The gaps left are being filled by a new breed of cloud-based forecasting and reporting tools. And although Tagetik, Adaptive Insights and Anaplan have all positioned themselves against these business forecasting and reporting systems, in reality it’s Excel that they are mostly replacing.
Anaplan is intuitive enough to be called “Excel in the cloud” but it also brings a single version of the truth, with role-based access and real-time collaboration. It also lifts many of the natural constraints and limitations of Excel, such as changing a formula, and it automatically replicates across every dimension of the model.
When you become technology agnostic you design better models.
Excel is still used for the vast majority of our work, but for the first time we have a choice. For me, a tool like Anaplan is the future of financial modelling, but it’s not there yet.
New technology: analytics
The burgeoning corporate analytics teams, now commonplace in large organisations, are regularly reaching the extremes of Excel and have embraced a suite of new technologies to meet their need to utilise the vast reserves of organisational data.
One obvious example of this is Microsoft’s Power BI. As powerful as its name suggests, Power BI is now a stand-alone application. But it still doesn’t replace Excel or, for that matter, any of the other data sources that it draws from.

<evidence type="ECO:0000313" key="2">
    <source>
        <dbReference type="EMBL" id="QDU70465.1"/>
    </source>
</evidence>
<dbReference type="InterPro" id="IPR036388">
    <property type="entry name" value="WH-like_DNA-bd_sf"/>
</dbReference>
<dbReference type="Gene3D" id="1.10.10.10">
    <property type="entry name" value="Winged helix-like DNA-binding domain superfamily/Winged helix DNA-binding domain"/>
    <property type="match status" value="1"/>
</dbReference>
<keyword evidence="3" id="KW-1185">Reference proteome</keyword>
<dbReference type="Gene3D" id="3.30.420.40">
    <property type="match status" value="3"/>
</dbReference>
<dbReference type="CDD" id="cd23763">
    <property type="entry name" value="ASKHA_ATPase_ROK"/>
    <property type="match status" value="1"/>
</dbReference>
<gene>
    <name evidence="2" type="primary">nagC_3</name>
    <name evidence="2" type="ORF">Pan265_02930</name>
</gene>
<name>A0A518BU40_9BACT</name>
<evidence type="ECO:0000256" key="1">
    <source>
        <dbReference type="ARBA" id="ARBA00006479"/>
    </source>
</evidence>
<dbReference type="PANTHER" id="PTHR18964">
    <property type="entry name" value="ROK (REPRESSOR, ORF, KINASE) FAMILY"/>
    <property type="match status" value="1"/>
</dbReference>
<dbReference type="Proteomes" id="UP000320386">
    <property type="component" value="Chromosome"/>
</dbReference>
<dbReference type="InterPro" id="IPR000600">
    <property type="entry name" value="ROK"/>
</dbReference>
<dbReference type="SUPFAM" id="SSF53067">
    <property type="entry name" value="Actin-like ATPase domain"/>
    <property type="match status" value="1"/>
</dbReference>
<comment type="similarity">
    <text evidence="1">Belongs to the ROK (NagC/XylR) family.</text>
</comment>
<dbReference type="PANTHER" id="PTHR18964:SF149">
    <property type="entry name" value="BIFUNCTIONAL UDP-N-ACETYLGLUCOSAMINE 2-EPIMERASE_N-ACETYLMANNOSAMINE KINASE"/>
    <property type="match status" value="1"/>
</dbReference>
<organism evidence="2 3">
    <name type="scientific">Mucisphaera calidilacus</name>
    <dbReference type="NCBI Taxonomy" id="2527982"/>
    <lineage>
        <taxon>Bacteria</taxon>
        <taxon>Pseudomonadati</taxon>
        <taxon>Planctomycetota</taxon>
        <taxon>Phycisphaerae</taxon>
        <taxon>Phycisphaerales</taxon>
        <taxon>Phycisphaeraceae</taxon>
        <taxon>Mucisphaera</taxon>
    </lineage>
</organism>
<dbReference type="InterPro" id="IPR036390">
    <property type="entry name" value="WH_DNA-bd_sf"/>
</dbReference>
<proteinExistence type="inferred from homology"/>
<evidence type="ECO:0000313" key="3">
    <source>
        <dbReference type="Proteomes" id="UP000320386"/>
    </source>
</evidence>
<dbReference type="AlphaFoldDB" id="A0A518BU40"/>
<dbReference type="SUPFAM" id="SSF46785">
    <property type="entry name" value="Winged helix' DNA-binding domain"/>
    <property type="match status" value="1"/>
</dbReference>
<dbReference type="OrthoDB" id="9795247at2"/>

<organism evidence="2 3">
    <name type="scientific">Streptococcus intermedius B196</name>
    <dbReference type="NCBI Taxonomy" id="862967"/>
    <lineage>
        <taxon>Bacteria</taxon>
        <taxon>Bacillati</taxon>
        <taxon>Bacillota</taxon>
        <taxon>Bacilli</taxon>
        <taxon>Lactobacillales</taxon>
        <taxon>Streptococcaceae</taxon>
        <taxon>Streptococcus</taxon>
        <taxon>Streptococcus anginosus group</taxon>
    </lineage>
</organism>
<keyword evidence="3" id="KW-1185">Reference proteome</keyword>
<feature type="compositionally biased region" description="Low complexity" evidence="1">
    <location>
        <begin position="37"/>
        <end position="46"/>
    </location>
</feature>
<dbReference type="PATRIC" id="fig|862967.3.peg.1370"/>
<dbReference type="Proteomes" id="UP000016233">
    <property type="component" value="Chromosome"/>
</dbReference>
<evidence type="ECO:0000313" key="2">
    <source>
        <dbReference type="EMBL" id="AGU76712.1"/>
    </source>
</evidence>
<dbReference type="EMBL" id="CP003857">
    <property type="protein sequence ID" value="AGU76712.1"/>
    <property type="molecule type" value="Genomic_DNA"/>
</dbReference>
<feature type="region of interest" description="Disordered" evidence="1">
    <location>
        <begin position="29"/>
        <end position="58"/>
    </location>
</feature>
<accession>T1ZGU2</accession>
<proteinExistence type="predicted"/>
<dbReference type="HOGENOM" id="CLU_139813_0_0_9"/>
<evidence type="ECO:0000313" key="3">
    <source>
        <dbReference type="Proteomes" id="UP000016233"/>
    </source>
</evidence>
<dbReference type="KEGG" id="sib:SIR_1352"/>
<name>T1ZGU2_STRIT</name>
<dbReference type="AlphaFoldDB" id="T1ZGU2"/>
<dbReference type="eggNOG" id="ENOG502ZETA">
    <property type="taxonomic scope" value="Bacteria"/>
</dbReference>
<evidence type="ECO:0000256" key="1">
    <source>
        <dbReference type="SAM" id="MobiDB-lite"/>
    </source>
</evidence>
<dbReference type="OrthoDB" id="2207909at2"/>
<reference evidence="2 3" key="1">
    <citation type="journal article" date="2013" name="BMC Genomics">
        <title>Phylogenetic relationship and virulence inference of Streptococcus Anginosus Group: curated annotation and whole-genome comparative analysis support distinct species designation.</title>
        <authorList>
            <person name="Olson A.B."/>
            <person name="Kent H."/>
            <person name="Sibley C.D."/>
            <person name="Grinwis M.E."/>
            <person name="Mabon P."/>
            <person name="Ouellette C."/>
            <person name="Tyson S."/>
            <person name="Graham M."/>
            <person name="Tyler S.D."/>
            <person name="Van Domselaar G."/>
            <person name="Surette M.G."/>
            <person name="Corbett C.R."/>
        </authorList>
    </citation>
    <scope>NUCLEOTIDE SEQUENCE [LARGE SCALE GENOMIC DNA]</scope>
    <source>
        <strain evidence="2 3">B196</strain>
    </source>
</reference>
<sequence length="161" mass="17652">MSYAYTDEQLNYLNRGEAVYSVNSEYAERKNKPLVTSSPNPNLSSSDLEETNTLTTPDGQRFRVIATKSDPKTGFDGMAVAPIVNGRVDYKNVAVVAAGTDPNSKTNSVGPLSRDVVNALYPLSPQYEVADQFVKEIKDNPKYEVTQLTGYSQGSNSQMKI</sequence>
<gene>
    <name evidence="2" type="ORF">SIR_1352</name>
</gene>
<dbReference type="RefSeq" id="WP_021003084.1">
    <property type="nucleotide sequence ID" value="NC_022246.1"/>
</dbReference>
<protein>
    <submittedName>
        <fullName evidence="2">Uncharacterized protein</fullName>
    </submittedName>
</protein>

The same goes for the other leaders in visualisation or statistical analysis. Tableau, QlikView, R all embarrass Excel at things Excel was never really designed for and, as a result, will become more and more relevant to business. But every single analyst who uses those tools also relies on Excel.
In fact, it’s clear when you look at Microsoft’s recent announcements that Excel is being positioned as the front-end for finance professionals. Through Excel we will access big data, machine learning, predictive analytics and real-time data. Excel’s not retiring; it’s our cockpit.
New technology: the wish list
One area that I would welcome some disruption is my home of M&A financial modelling. These models are built quickly for important transactions for the use of a diversity of stakeholders such as advisors, lenders, management, equity investors and auditors. The models are large, inherently complex and technically advanced. They manage multiple scenarios and almost constantly changing term sheets, commercial driver relationships and business assumptions. Tens of versions are emailed around over the course of a deal.
What’s needed is a cloud-based single-source-of-the-truth model with the advanced functionality of Excel, that’s transparent and easily audited, that all verified users can immediately access with viewing and editing restrictions appropriate to their role in the transaction, from any device and location without the need for licences/contracts.
The technology doesn’t exist just yet, but is it too much to hope for?
Given the current pace of new technology, we should expect considerable disruption and innovation in the near future and things we’ve always done in Excel will be done elsewhere – especially in new analytics platforms and cloud-based modelling tools.
However, Excel will likely be with us for another 30 years, given its death would require a technology that replaces every use case of Excel, as well as being able to allow access to, or replace, the need for every one of the billions of spreadsheets created in the past. Perhaps only one company could do it… don’t count out Microsoft just yet.